An Evening in the Kitchen with Brooklyn Novelist Monique Truong
To Southern food scholars, the name Lafcadio Hearn carries weight. He's credited with writing the first cookbook on Creole cuisine, and that’s how novelist Monique Truong first heard of him, too. She was looking for an early Southern cornbread recipe while researching for her second novel, Bitter in the Mouth, when she came upon his La Cuisine Creole, first published in 1885. But when she looked further into Hearn’s biography, she learned that he had moved to Japan and was best known for writing about Japanese ghost stories.
“I was like, Wait, what?” says Truong. This tidbit piqued her interest in the Greek-Irish writer, whose turn-of-the-20th-century career spanned continents and genres—from reporting in Cincinnati and the French West Indies to writing collections of legends in Japan. He eventually landed in New Orleans, where he wrote his only cookbook. Truong notes that just a couple months after it was published, The Christian Woman’s Exchange of New Orleans published the second Creole cookbook, The Creole Cookery Book. It doesn’t get quite the same recognition as Hearn’s.
“He’s a man writing to teach young women how to cook Creole,” says Truong, of his cookbook. “He wrote that men were more rational and scientific, and were therefore better cooks.”
Truong’s latest novel, The Sweetest Fruits, is based on Hearn’s life, told through the women who knew him the most. Each section is written from a different point of view: from his mother, Rosa, set in the Greek Ionian island of Lefkada; from his first wife, Alethea Foley, an African-American cook for a guesthouse in Cincinnati; and from his second wife, Setsu, daughter to a samurai family in Japan, with whom he had four children. An absorbing dive into disparate places and societies, the novel illustrates the critical roles women have played in the accomplishments of men. It also offers an intimate portrait of each region’s food culture, told through its characters.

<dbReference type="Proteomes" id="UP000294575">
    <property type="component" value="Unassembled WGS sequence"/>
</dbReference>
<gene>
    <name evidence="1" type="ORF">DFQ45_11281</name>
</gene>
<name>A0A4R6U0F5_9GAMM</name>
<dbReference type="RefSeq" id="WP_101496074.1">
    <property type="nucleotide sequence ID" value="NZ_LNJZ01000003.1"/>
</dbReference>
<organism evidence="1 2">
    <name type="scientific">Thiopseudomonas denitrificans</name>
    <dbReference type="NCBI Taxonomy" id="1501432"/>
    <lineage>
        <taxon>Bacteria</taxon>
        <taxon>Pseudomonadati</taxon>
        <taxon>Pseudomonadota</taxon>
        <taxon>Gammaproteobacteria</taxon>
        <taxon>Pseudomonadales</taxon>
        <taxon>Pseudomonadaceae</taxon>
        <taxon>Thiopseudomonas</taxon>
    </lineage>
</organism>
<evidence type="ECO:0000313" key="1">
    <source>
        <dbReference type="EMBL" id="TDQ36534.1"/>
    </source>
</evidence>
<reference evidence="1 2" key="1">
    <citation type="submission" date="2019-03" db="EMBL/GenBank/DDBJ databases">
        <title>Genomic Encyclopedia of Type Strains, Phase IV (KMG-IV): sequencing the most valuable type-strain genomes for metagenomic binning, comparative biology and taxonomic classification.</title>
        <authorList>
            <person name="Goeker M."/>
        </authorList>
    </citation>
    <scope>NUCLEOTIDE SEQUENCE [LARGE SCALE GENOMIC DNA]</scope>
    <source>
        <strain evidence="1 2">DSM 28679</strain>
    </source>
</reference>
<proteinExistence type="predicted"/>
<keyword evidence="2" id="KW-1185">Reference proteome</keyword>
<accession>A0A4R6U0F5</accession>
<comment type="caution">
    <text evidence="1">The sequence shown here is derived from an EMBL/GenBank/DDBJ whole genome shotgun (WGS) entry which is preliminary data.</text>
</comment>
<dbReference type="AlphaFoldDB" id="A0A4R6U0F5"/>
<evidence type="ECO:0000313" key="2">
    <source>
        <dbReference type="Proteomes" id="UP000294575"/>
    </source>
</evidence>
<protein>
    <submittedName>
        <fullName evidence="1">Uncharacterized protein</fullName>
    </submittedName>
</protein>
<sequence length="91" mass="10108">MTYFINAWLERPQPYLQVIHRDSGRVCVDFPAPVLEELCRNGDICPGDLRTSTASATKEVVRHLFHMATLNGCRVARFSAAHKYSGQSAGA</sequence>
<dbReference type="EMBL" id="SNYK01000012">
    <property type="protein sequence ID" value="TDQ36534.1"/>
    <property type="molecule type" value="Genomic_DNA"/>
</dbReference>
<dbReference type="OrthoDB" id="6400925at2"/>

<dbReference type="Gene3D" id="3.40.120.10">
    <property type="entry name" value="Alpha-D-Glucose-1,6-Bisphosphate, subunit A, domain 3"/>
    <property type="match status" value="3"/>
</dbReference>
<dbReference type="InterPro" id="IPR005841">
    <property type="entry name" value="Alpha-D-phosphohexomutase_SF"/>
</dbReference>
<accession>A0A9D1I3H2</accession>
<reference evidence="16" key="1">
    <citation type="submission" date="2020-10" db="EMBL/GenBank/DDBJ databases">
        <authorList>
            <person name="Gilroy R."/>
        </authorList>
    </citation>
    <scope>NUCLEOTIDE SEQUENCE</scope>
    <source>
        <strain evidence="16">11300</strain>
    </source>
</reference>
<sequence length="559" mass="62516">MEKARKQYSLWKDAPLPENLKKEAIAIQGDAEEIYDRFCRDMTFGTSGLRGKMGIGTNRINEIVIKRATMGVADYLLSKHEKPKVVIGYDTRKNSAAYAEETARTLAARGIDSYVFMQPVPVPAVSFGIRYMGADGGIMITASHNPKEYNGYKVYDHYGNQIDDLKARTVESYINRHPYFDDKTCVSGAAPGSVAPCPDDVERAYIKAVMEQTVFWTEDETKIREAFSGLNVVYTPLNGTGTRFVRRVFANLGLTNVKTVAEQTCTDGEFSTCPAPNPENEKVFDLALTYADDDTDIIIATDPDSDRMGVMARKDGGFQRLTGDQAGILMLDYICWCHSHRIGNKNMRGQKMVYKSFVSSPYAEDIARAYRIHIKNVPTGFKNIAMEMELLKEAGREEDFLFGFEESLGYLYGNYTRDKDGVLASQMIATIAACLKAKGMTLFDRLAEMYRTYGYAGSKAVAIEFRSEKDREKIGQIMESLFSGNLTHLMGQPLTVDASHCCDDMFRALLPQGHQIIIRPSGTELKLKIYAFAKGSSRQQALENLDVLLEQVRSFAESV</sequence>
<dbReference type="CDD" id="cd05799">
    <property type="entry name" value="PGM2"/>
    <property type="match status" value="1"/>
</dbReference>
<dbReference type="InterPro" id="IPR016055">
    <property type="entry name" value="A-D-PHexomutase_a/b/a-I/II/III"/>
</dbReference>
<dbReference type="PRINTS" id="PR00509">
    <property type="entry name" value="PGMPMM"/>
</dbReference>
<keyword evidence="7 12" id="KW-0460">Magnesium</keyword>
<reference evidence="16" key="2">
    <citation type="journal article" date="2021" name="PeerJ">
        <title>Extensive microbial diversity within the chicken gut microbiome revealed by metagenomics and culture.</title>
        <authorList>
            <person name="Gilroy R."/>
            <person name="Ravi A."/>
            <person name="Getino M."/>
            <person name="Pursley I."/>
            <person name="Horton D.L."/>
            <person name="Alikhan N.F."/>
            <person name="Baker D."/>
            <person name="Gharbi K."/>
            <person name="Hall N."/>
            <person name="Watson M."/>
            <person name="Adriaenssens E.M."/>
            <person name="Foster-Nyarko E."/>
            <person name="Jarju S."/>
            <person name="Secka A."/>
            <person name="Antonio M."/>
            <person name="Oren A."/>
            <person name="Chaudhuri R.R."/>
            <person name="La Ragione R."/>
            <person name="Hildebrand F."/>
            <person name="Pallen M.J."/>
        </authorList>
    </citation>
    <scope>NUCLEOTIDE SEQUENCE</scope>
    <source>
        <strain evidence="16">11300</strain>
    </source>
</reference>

“Alethea must have interested him in food,” says Truong.
We’re standing in Truong’s home kitchen in Brooklyn as she prepares a meal for her husband, Damijan Saccio, and me. I’m peeling ginger at a counter while she adds to a heaping bowl of shredded cabbage, one zip through the food processor shredding disc at a time. On her suggestion, we picked up ingredients at a Japanese grocery, Sunrise Mart, which reminded her of the time she spent living in Japan while on a writers’ fellowship for The Sweetest Fruit. Truong decided to make a dinner of okonomiyaki, the Japanese pancake loaded with slivered vegetables and pan-fried with bacon (her twist), and as a starter, some plump, raw sea scallops cradled in shiso leaves picked from her garden and sprinkled with flaky salt and lemon juice. Why okonomiyaki? Well, partly because as a diabetic, Truong doesn’t eat rice.
“One of my favorite things in the world is sticky rice,” she says, wistfully recounting a dish that her great-grandmother would make in a clay pot, Vietnamese caramelized pork or thịt kho tiêu. “You have to eat a tremendous amount of rice with it.”
Like Hearn, Truong is a multi-faceted writer who has lived all over the world. Born in Vietnam, she grew up with parents who were fluent in French and English, as her father was educated in Europe; her grandfather had a bookstore and publishing business in Saigon, and was a satirist. After the fall of Saigon, her family came to the U.S. as refugees and were sponsored by a rabbit farmer who lived in the tiny town of Boiling Springs, North Carolina. There, she attended grade school and learned to speak English.
“I didn’t understand how I was being seen. My body hadn’t changed, my personality hadn’t changed… but then thrown into a classroom where I was being mocked, it was like I had become a monster, and it didn’t make sense,” says Truong.